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6

It shouldn't have any impact. You should not be implementing zoom by scaling or otherwise messing with 'the Z factor' (whatever that is) of your objects in the world. You should be implementing zoom by adjusting properties of the camera and projection (field of view, camera position). The camera and projection properties only come into play when you ...


2

Touchscreen devices do not have keys, so you need to think about another input method. A quick and dirty solution to adapt a game designed to be controlled with directional keys to a touch device is to use a "virtual keypad". Use the Unity UI system to create four buttons on the screen the player can tab on, and bind each to an appropriate function which ...


2

It could be that the attack timer never reaches 0 as the delta time will keep removing time which will eventually cause it to go negative. Instead check if the timer is less then or equal to 0 so if it goes negative the attack animation is stopped. else if (attackTimer <= 0f) Note: You should add an "f" behind numbers that you want to be floats because ...


1

If I understand your question correctly this can be done using a bit of vector math. I've created an example in Javascript so please keep in mind that many of the mathematical operations I'm doing here can be done in Unity really easily using the built-in classes and methods. The ball will follow your mouse when you hover it over the window. I recommend you ...


1

The algorithm you are using right now has a runtime of O( n^2 ). A tree structures can help you get that runtime lowered. Quadtrees have O( log(n) ) From that you can calculate if you will benefit from a quadtree.


1

The animations and logic for attacks can be broken down into individual logical units and then sequenced via data files. For example, you might have code like this: AdvanceBehavior(entity, target, speed) FallbackBehavior(entity, target, speed) SoundBehavior(entity, sound_id) AnimateBehavior(entity, anim_id, speed) and then you can have a data file that ...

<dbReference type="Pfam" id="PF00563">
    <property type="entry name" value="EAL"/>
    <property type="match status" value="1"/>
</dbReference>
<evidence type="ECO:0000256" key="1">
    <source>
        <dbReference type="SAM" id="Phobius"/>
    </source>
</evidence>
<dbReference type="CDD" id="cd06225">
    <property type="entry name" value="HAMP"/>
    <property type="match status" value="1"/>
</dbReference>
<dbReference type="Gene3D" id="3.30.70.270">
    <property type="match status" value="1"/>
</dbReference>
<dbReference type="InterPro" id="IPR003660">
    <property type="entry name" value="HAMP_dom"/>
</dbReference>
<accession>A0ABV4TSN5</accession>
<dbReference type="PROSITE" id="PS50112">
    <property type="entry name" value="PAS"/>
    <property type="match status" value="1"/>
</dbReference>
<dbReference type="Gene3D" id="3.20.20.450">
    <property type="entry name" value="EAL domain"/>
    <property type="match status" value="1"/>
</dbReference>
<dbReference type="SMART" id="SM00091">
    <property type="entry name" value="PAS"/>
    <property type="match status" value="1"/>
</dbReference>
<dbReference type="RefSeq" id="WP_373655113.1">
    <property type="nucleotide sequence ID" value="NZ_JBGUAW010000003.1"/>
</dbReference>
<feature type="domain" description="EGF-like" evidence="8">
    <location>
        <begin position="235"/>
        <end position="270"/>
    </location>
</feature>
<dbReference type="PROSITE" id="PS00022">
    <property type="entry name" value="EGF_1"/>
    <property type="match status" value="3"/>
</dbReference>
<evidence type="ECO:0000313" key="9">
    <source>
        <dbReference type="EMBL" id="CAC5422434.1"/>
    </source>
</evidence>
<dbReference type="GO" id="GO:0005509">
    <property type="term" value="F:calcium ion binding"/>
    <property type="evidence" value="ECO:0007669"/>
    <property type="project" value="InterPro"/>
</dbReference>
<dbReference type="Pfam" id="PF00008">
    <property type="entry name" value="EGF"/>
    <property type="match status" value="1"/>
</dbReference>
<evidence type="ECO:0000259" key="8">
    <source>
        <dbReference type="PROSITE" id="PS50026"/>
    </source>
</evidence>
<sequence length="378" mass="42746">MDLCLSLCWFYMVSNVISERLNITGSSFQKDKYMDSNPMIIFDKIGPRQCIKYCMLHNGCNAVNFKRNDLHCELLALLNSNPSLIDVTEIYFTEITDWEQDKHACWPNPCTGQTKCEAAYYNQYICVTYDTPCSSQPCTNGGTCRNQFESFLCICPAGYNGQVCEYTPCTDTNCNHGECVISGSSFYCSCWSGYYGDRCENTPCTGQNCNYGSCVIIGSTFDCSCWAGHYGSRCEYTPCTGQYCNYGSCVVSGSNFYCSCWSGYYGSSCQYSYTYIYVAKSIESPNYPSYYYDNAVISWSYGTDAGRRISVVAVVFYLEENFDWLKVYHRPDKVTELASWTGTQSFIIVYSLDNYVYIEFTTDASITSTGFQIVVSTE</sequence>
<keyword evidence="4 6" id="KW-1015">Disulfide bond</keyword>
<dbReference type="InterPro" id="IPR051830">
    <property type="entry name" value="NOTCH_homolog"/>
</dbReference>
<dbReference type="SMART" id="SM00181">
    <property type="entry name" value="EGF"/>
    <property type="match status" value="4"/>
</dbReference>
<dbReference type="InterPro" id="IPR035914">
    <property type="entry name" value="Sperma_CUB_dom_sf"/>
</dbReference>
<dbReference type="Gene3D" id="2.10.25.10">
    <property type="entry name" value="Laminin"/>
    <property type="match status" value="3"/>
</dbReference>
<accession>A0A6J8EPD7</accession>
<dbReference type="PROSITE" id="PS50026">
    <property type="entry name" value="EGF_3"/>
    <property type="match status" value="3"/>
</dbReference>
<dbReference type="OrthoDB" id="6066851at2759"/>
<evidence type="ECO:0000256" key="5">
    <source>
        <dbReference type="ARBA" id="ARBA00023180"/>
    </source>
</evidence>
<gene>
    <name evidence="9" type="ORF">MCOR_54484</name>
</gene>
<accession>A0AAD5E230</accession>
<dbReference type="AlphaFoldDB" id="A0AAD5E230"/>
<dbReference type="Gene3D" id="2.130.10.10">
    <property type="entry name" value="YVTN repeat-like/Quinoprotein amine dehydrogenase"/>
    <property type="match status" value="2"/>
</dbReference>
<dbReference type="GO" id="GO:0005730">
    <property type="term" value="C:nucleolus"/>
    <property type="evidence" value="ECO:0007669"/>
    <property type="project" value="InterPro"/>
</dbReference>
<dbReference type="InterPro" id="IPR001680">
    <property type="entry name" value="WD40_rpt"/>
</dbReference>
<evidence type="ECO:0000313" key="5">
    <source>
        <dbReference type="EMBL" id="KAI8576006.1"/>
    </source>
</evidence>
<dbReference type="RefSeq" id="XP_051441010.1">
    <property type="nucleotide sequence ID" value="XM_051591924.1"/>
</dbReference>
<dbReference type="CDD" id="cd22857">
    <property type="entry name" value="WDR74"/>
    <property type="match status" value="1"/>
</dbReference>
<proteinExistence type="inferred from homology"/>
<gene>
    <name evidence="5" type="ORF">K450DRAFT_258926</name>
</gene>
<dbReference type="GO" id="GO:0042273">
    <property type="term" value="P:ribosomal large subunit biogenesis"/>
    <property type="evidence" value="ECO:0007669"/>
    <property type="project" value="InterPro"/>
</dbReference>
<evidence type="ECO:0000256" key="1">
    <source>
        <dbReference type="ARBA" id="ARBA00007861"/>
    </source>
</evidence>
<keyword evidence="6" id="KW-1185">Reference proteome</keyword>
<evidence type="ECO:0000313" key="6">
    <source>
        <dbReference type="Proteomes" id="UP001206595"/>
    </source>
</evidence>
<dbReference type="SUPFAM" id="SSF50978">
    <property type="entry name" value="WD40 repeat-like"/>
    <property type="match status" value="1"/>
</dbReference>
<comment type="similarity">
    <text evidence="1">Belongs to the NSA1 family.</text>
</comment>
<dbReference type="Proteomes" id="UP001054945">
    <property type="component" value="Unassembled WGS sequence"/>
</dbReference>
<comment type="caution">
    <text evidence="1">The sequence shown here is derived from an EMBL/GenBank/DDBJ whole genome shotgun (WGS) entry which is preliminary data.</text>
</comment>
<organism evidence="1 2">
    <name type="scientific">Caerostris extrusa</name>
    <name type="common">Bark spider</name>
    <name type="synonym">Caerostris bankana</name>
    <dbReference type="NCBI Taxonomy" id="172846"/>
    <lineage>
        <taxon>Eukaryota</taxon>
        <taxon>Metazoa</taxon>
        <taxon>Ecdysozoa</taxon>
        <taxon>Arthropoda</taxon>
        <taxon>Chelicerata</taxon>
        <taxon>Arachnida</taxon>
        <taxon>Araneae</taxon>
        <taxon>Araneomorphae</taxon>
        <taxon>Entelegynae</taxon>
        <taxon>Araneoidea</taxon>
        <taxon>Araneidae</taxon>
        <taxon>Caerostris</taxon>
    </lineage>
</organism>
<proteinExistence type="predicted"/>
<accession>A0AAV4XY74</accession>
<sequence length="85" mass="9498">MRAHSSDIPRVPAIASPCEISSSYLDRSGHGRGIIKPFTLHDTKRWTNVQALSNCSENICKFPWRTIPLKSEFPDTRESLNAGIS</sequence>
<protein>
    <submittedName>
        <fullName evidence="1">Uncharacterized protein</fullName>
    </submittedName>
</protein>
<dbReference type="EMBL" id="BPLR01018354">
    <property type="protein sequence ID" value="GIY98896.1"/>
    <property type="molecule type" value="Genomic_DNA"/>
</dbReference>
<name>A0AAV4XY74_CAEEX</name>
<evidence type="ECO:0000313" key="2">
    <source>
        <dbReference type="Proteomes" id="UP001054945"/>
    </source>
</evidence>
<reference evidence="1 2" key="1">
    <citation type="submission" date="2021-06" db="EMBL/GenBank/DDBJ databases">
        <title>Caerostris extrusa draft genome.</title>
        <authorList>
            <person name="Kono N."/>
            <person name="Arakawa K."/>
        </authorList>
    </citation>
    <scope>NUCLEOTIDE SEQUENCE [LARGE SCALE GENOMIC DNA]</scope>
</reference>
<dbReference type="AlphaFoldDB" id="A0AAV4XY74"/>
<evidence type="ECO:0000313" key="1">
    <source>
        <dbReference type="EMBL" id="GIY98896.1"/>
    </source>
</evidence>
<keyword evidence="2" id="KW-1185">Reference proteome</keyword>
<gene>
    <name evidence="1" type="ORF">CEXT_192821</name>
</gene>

1

Should I have a base class for the battler which has all the common methods and than inherent each character from that class with its own attack sequences? If you have a lot of battler types, I don't think you would necessarily want them all to be their separate class if they are very similar to each other otherwise. One approach would be to have them all ...


1

Your image is 64x64 and your Pixels To Units setting is 100. That means at native size your Sprite is 64/100 = 0.64 units wide. To make this 3 units wide, you'd need to set your local scale to 3/0.64 = 4.6875 Or, you can change your Pixels to Units setting to 64, then your sprite will come in at exactly 1x1 unit, and a local scale of 3 will make it 3 ...


1

The problem is in your game loop You are limiting your rendering fps to your game world fps. You should update your world on a fixed timestep and either leave the render timestep to vsync or limit to something like 60.. You're using non floating point variable types where you should be using floating point math. This adds imprecision and can cause ...


1

Unfortunately, I don't have enough reputation to add a comment to your original post. Here is my go at a partial answer! Here is where you populate the top row with 30 white boxes. for (int i = 30 - 1; i != -1; i--) { hitbox[i][0] = 1; } It looks like your boxes are 20x20 because tmp[0].position = Vector2f(y * 20 - 10, x * 20 - 10); My honest ...


1

In Alto's Adventure, the terrain is dynamically generated over time, by concatenating prefabricated patterns (for example the super steep slope where you can perform a triple backflip, or any other soft slopes) in a randomic way to keep the game various from play to play. A possible implementation can be treating these "pieces" of terrain as vertices, from ...


1

Unfortunately this is quick to answer: You can't from a single image. To determine the intrinsic camera parameters (like lens distortion) you'll need at least a few pictures and more known points. If you want to read more about it, Google for "camera calibration" or lookup how some libraries do that, e.g. OpenCV. From a single image all you could get are ...



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